Feeling very important for transacting business, DD1 did just that, and when she got back into the passenger seat, she was grinning from ear to ear.  She held out the bag of beets for me to examine.

"Look!"  She said proudly.  "They even still have their testicles on them."

Dead silence, until her 13yo brother started snickering in the backseat.  And her 9 year old sister asked him  what was so funny.

"Their what?"  I asked, trying not to burst out laughing myself.

"Their testicles.  You know, like an octopus."  She said, pointing to the multiple thin roots on the bottoms of the beets.

More snickering from the backseat.

"You mean tentacles."  Her brother informed her, deadpan, when he had regained his composure.

It was then that she realized her faux pas. At which point she turned as deep red as the beets.

So, yesterday, when I was cutting off the roots I couldn't help laughing.  And texting DD1 in college to tell her I was currently neutering beets.  This time, she thought it was as funny as I did.  We still haven't decided if we're going to text DS2 at his college and let him in on the joke.

Wednesday, September 19, 2012

Ghosts in the Garden

Looking a little eerie in the garden as the sun came up this morning.  Low temperature last night was supposed to be 40 degrees, and knowing how much tender plants like tomatoes and peppers dislike anything less than that, I picked what was ripe or mostly ripe and covered the rest in old sheets and blankets just in case.

When I rose, before dawn, the thermometer on the back deck read 34 degrees.  I'm really glad I took the time (working until after dark) to cover the tomato plants that were still loaded with large green tomatoes.  I had all ready picked any that were red, orange, or yellow, and that came out to about two and a half bushel.  Not wanting to have to store the green ones too, and banking on the fact that we shouldn't have very many nights under forty for the next several weeks, I choose to cover the most productive 'mater plants.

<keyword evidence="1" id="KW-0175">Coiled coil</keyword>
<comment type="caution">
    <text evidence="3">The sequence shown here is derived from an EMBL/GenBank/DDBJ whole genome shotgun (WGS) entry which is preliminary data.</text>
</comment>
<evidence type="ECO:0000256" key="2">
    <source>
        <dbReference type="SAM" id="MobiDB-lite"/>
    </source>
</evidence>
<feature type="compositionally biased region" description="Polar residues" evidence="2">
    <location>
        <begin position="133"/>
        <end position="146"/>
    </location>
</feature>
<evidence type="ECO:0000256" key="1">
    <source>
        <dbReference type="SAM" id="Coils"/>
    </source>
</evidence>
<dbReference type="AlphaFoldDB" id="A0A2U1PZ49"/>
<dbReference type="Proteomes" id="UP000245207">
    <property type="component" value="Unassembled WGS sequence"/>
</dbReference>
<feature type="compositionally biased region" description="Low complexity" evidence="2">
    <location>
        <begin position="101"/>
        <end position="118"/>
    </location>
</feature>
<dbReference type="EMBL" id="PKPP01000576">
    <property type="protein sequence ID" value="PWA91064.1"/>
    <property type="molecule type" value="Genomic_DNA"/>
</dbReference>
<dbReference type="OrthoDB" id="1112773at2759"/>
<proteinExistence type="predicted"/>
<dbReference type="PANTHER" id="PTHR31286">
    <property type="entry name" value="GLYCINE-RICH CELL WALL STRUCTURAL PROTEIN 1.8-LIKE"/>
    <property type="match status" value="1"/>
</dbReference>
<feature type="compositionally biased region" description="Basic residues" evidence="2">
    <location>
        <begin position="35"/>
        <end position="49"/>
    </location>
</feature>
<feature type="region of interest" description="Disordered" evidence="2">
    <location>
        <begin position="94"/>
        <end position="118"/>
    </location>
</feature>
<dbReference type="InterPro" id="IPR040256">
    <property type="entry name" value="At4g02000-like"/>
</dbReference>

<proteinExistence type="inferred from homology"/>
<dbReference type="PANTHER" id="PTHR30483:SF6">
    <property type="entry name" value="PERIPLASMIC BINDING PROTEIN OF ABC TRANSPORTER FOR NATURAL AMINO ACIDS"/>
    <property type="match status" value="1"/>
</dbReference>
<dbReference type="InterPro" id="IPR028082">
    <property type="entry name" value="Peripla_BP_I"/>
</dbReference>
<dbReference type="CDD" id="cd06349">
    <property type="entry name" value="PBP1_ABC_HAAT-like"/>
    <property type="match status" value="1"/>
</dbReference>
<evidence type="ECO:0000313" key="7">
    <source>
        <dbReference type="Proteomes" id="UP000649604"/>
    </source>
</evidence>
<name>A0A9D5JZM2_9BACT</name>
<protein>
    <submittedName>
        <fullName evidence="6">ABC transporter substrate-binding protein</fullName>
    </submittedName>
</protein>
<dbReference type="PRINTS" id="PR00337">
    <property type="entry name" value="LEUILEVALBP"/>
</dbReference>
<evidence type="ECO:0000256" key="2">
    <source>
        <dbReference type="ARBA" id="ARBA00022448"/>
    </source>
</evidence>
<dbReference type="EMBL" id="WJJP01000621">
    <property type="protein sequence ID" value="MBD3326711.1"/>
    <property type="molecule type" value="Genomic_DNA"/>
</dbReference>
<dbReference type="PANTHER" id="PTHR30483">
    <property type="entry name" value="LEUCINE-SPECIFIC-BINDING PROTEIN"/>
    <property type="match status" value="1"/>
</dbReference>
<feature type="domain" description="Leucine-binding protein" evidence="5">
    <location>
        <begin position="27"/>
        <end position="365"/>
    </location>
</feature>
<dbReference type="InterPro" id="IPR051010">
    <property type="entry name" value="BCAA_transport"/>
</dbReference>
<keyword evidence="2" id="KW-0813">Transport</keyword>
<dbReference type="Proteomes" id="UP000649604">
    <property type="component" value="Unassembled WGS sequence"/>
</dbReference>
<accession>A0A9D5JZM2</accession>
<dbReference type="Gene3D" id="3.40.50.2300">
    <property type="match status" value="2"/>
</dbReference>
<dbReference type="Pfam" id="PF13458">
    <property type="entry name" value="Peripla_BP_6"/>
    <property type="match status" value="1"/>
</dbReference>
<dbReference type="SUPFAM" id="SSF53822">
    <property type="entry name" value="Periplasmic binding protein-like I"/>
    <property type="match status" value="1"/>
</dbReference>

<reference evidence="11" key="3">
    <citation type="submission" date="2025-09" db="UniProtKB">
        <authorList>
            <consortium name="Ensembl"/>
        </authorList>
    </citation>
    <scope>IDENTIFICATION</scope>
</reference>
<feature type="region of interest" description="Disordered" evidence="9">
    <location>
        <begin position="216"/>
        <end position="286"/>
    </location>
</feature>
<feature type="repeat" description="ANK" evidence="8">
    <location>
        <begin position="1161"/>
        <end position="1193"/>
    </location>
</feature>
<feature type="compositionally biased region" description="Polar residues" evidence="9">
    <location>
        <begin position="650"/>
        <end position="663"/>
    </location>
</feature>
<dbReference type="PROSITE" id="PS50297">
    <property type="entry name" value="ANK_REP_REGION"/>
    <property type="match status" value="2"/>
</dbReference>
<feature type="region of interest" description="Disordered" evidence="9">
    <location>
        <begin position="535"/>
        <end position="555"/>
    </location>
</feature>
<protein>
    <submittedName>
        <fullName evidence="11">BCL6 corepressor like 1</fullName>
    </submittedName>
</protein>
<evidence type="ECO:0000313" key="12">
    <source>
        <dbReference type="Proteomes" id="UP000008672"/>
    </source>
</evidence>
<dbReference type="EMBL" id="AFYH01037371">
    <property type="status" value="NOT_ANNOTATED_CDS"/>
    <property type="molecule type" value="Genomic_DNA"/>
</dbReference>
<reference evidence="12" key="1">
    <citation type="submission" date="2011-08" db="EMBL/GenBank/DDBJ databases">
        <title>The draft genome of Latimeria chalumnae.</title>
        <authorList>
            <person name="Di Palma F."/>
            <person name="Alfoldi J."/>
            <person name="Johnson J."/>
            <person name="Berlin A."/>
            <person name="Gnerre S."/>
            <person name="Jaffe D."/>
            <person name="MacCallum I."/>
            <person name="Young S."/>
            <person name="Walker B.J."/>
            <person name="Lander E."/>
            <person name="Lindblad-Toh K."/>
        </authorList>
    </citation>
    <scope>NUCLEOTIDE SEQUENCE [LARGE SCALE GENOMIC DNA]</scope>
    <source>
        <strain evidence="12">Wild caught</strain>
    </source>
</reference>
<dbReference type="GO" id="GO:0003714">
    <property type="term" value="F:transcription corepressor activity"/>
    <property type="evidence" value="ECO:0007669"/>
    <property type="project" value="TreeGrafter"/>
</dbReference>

I did find one small patch of frost this morning.  Not in the garden.  But a patch of frost all the same.

 Meanwhile, the harvested tomatoes and peppers await my attention in the garage.

About a bushel of the tomatoes are ripe enough to process now.  The remainder will need another week or so in order to be useful.

I have canned enough hot peppers and jalapenos to last us quite a while, being as DH is the only one here who likes them.  I think I will take most of what I picked yesterday to the farmers market on Thursday and see if I can sell them.

The bell peppers and paprikas, I'll keep for use at this little place here.

I was really hoping to be able to leave the paprikas on the plants until they all turned red (most of them are still in the yellow stage), but apparently it just wasn't to be this year.  Since this is the first time I've grown them (trying to make my own paprika powder here), I'm hoping that they will turn red even though they are no longer on the plant.  Otherwise I'll have to come up with some recipes for hot paprikas, since apparently the yellow stage is the hottest and the red ripe stage is the sweetest.

Oh, and the green beans don't like cold temperature either.  But, seeing as we have a year's supply all ready canned up and in the cellar, I just picked all that was ripe yesterday (another bushel!) and left the plants uncovered.  If they make it, I'll pick more beans.  If they don't make it, I won't cry or feel bad.

Tuesday, September 18, 2012

99 Pints of Tomatoes

On Sunday, DH and I canned up roughly a bushel of tomatoes we'd picked earlier in the week.  Came out to twenty-one quarts.  Yesterday, as I was transferring the cooled, sealed, and labeled jars from my kitchen island down to the shelves in the cellar, I did a count of how many jars of tomatoes I've put up in the last month. 36 quarts, 27 pints.  Started with pints, then ran out of jars and switched to quarts.

If you tally that up, 36 quarts equals 72 pints, so all together I have 99 pints of tomatoes in the cellar.  I do believe that is enough to last us for at least the next twelve months, so I am now done canning tomatoes as diced tomatoes.  I will use the final ones the garden produces this season to make sauce, salsa, and juice.